Several observations demonstrate that REV and WOX4 are required for a full shade avoidance response. First, we find that mutations in respective genes show a reduced hypocotyl elongation response (Fig 2A and 2B) and second, the mutants also fail to increase the number of TEs in response to shading (Fig 3A–3C). To test if shade-derived signals are not properly transported through the vascular system of rev-5 and wox4 mutant plants, we performed a 24-hour shade experiment. In this experiment, we exposed Col-0 wild type, rev-5, wox4, kan1 kan2 and taa1 mutants to WL+FR and determined hypocotyl growth after 24 hours. We found that all plants responded similar to WL+FR treatment and extended their hypocotyls except taa1 mutant plants that only extended their hypocotyls weakly (S7 Fig). These findings indicate that rev-5 and wox4 mutant plants have no defect in detecting and responding to shade but fail to strongly elongate their hypocotyls in persistent shade.

To further investigate the shade-induced vascular changes, we performed whole plant tomography experiments and virtually sectioned hypocotyls using confocal microscopy. In agreement with our histological analysis, we found that in wild type plants the increase of tracheary elements in the vascular cylinder of the hypocotyl in response to shade was associated with the appearance of pitted tracheary elements absent form WL (Fig 4A and S1 Movie). To evaluate how the supernumerary tracheary elements affected the overall hypocotyl structure in response to shade, tissue proportion analysis was performed using whole plant tomography in wild type, wox4 and rev5 to define if shade-dependent elongation altered the vascular density of plant tissue. Although significant increases could be detected for all genotypes tested between WL and WL+FR with regard to hypocotyl elongation, vascular density was unaltered in WL conditions but reduced in wox4 and rev5 specifically under WL+FR conditions (Fig 4B). This suggests that the increased tracheary element formation in response to shade is to maintain constant vascular density. The capacity of wox4 and rev5 to increase vascular density was reduced which was likely a result of lower vascular formation. In summary, our findings showed that long-term shading changed the composition of the vascular cylinder inside the hypocotyl resulting in an increased number of tracheary elements with larger diameter/lumen and different secondary cell wall organization to ensure that the vascular density of plant tissues are maintained. Mutations in either REV, WOX4 or KAN1 and KAN2 genes caused a decrease in the plant capacity to increase the tracheary elements necessary to maintain the constant vascular density, thus demonstrating that these genes act as adaptive factors controlling the response to shade.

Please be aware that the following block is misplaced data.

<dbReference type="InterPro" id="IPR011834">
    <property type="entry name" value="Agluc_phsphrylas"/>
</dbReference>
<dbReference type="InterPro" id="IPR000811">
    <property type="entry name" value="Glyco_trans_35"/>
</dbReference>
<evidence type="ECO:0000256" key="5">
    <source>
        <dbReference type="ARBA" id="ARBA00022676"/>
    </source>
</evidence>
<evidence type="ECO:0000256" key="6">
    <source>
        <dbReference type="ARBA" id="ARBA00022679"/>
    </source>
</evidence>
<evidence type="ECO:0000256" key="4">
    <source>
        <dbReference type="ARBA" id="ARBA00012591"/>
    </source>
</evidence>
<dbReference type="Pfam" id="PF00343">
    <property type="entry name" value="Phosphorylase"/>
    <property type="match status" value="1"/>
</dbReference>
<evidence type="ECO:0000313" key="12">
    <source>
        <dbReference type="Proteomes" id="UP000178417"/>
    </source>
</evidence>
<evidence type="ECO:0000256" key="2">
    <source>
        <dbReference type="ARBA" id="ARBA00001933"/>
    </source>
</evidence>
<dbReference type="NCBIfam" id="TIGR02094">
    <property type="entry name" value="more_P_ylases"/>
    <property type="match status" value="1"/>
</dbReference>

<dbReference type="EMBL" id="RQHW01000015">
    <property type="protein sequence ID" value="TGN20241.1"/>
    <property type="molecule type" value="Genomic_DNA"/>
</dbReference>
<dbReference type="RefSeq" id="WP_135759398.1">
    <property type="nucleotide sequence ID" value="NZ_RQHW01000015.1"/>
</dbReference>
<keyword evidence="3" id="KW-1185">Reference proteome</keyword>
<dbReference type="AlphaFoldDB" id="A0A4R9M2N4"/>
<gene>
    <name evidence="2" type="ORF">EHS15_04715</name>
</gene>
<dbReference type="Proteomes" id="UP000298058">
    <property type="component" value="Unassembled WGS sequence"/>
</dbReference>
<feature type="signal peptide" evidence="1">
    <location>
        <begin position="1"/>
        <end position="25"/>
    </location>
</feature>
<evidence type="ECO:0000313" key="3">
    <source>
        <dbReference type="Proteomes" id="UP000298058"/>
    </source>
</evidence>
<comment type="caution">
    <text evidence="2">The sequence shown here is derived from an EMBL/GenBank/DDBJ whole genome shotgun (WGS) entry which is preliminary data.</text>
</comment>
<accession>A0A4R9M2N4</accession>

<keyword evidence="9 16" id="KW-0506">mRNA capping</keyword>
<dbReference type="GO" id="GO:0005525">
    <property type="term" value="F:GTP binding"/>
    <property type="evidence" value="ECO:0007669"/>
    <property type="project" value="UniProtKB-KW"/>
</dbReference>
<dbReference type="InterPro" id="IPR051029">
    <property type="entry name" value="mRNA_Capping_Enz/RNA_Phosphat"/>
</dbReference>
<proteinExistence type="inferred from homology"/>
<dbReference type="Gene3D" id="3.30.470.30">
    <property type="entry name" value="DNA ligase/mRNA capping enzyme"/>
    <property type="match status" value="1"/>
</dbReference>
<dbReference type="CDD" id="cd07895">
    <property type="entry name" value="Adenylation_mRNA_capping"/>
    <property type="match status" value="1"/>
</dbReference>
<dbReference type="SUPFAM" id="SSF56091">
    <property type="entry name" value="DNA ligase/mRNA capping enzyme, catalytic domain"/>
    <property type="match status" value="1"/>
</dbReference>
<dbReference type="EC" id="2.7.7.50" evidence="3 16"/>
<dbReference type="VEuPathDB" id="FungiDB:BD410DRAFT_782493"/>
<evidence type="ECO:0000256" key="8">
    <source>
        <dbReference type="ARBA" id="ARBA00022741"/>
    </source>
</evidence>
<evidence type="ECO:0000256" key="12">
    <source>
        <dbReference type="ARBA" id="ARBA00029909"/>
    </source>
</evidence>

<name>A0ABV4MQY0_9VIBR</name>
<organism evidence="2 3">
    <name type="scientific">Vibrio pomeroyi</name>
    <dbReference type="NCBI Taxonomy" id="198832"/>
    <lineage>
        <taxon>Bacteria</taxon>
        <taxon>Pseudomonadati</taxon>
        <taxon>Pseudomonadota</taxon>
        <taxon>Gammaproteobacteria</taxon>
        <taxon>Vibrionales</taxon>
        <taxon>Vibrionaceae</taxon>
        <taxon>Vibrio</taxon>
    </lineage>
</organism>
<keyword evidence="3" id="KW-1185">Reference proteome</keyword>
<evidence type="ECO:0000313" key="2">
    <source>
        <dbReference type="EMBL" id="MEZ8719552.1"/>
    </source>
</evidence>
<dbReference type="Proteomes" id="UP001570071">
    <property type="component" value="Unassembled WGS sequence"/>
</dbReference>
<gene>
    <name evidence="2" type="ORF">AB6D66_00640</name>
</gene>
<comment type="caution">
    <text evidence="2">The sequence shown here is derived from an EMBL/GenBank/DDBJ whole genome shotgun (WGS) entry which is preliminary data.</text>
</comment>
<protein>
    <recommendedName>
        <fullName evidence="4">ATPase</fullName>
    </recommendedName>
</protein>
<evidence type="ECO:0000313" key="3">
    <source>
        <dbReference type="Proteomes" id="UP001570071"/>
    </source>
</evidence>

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Fig 4. Virtual sections of white light and shade grown plants.

A, Whole seedling tomography experiment with Col-0 wild type plants. Square boxes in the whole seedling images are enlarged to the right to highlight the organization of the vascular system. Arrows indicate tracheary elements with different secondary cell wall patterning: A for annular, S for spiral and P for pitted. Scale bar = 250 μm. B, Measurements of the vascular density defined by the volume of the lignified xylem divided by the hypocotyl volume. (n = 6 seedlings per genotype).

https://doi.org/10.1371/journal.pgen.1008678.g004

Analysis of shade-induced vascular changes in crop plants

To further understand if the observed increase of tracheary elements in response to shade occurs only in Arabidopsis or can also be seen in other species, we decided to investigate different shade-sensitive food crops. For this, we tested tomato, carrot and dill seedlings, germinated them in WL and performed growth assays in WL and WL+FR conditions. In these experiments, we found that tomato, dill and carrot showed significant hypocotyl elongation responses, when grown in WL+FR conditions (S8 Fig). Histology of the hypocotyls revealed that tomato plants showed shade-related changes in vascular organization and shade treated plants produced around 20% more tracheary elements compared to the white light grown plants (S8 Fig). The supernumerary tracheary elements appearing in response to shade also presented larger diameters/lumens in tomato (S8 Fig). Similar changes were also observed in carrot seedlings that also showed a significant increase in tracheary elements in response to shading (S8 Fig). Dill seedlings showed hypocotyl elongation in response to shade but the number of tracheary elements was the same in WL and WL+FR (S8 Fig). These results indicated that the effect of increasing the number and size of tracheary elements in the hypocotyl of shade-responsive plants was not restricted to Arabidopsis and also occurred in economically important plants. The finding that not all species that responded to shade also showed extra tracheary elements indicated that species-specific plasticity responses exist.

Analysis of differential gene expression in vascular patterning mutants in white light and shade

Based on the response to shade, we found that REV and WOX4 genetically interact to promote growth in response to increased far-red light. To characterize respective mutants at the molecular level, we performed RNAseq to identify differentially expressed genes (DEGs). We found 140 DEGs in rev-5 and 22 in wox4 mutant plants. To assess which processes are mainly regulated by REV and WOX4, we performed gene ontology analyses with the individual sets of DEGs. Specifically, we found that DEGs in the rev-5 mutant were related to secondary metabolism and responses to stress while the analysis of the 22 DEGs in wox4 yielded no GO enrichment (S9 Fig). A comparison of the overlaps between the individual sets of DEGs revealed eleven genes that were upregulated in both rev-5 and wox4 mutants compared to wild type plants. Among these eleven upregulated transcripts we found the TRACHEARY ELEMENT DIFFERENTIATION RELATED7 (TED7) gene that plays a role in TE differentiation [37].